- the food served and eaten especially at one of the customary, regular occasions for taking food during the day, as breakfast, lunch, or supper.
- one of these regular occasions or times for eating food.
Origin of meal1
- a coarse, unsifted powder ground from the edible seeds of any grain: wheat meal; cornmeal.
- any ground or powdery substance, as of nuts or seeds, resembling this.
Origin of meal2
- a native English combining form, now unproductive, denoting a fixed measure at a time: piecemeal.
Origin of -meal
Examples from the Web for meal
Yet we keep doing the cleanses, buying the meal replacement bars, and joining Weight Watchers.Why Your New Year’s Diet Will Fail
December 30, 2014
In the mid-afternoon, Ramos and Liu were parked on Tomkins Avenue on a meal break.In The Shadow of Murdered Cops
December 26, 2014
What better way to bring up a serious issue without commandeering the meal?How to Make It Through Thanksgiving Alive
November 26, 2014
Every meal is included, including desserts and yes, even wedding cakes.Meet the Julia Child of Weed
November 13, 2014
The company makes money by adding a 15 percent surcharge to the price of the meal.The Airbnb of Home-Cooked Meals
November 3, 2014
When milk is used in a meal, what kinds of food may be omitted?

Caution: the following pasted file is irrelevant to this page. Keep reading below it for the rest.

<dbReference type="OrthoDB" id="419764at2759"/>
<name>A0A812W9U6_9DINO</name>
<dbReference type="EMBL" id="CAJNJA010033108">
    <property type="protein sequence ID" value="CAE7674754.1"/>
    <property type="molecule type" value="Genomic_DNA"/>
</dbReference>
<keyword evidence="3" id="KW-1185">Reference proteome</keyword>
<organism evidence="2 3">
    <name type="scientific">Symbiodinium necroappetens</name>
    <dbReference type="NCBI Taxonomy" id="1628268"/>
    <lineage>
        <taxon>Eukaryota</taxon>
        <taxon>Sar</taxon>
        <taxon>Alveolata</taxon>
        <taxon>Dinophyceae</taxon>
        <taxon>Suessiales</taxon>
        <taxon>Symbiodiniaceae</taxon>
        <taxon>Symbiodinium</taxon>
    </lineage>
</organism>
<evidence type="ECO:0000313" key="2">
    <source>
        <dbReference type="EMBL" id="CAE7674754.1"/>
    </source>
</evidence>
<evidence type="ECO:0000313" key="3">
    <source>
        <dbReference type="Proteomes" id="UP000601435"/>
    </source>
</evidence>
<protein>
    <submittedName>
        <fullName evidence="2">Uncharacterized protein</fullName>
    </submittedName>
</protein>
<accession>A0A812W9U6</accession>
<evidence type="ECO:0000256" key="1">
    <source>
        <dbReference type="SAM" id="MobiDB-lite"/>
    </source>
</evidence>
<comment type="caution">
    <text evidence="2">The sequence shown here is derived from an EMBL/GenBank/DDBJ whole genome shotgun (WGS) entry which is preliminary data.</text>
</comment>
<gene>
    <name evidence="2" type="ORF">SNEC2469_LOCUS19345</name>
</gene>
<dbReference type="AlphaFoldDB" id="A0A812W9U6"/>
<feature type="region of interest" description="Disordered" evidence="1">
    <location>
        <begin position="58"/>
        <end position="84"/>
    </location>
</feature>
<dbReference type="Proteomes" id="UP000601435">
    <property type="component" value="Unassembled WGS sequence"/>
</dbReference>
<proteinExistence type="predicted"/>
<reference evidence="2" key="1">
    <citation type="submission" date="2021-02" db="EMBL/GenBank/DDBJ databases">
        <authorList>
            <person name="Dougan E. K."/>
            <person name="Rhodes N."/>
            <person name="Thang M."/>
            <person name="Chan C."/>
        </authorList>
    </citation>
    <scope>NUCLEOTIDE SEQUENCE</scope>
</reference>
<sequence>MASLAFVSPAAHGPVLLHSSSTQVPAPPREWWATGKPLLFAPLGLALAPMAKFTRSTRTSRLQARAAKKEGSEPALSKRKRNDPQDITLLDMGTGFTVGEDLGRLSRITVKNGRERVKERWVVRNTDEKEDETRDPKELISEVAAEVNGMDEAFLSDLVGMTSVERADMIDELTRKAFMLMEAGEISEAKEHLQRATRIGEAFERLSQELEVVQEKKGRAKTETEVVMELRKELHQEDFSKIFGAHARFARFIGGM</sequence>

This is suitable for any meal at which potatoes would be served.
What can be done to balance the cost of foods used in a meal?
This meal is not in the least unusual, but it is very dainty and pleasing.
It is assumed that the children that are to eat this meal are not infants.
- any of the regular occasions, such as breakfast, lunch, dinner, etc, when food is served and eaten
- (in combination)mealtime Related adjective: prandial
- the food served and eaten
- make a meal of informal to perform (a task) with unnecessarily great effort
- the edible part of a grain or pulse (excluding wheat) ground to a coarse powder, used chiefly as animal food
- Scot oatmeal
- mainly US maize flour
Word Origin and History for meal
"food; time for eating," c.1200 (perhaps late Old English), mel "appointed time for eating," also "a meal, feast," from Old English mæl "fixed time, occasion, a meal," from Proto-Germanic *mæla- (cf. Old Frisian mel "time;" Middle Dutch mael, Dutch maal "time, meal;" Old Norse mal "measure, time, meal;" German Mal "time," Mahl "meal;" Gothic mel "time, hour"), from PIE *me-lo-, from root *me- "to measure" (see meter (n.2)). Original sense of "time" is preserved in piecemeal. Meals-on-wheels attested from 1961. Meal ticket first attested 1870 in literal sense of "ticket of admission to a dining hall;" figurative sense of "source of income or livelihood" is from 1899.
"edible ground grain," Old English melu "meal, flour," from West Germanic *melwan "grind" (cf. Old Frisian mele "meal," Old Saxon melo, Middle Dutch mele, Dutch meel, Old High German melo, German Mehl, Old Norse mjöl "meal;" Old Saxon, Old High German, Gothic malan "to grind," German mahlen), from PIE root *mele- "to grind" (see mallet).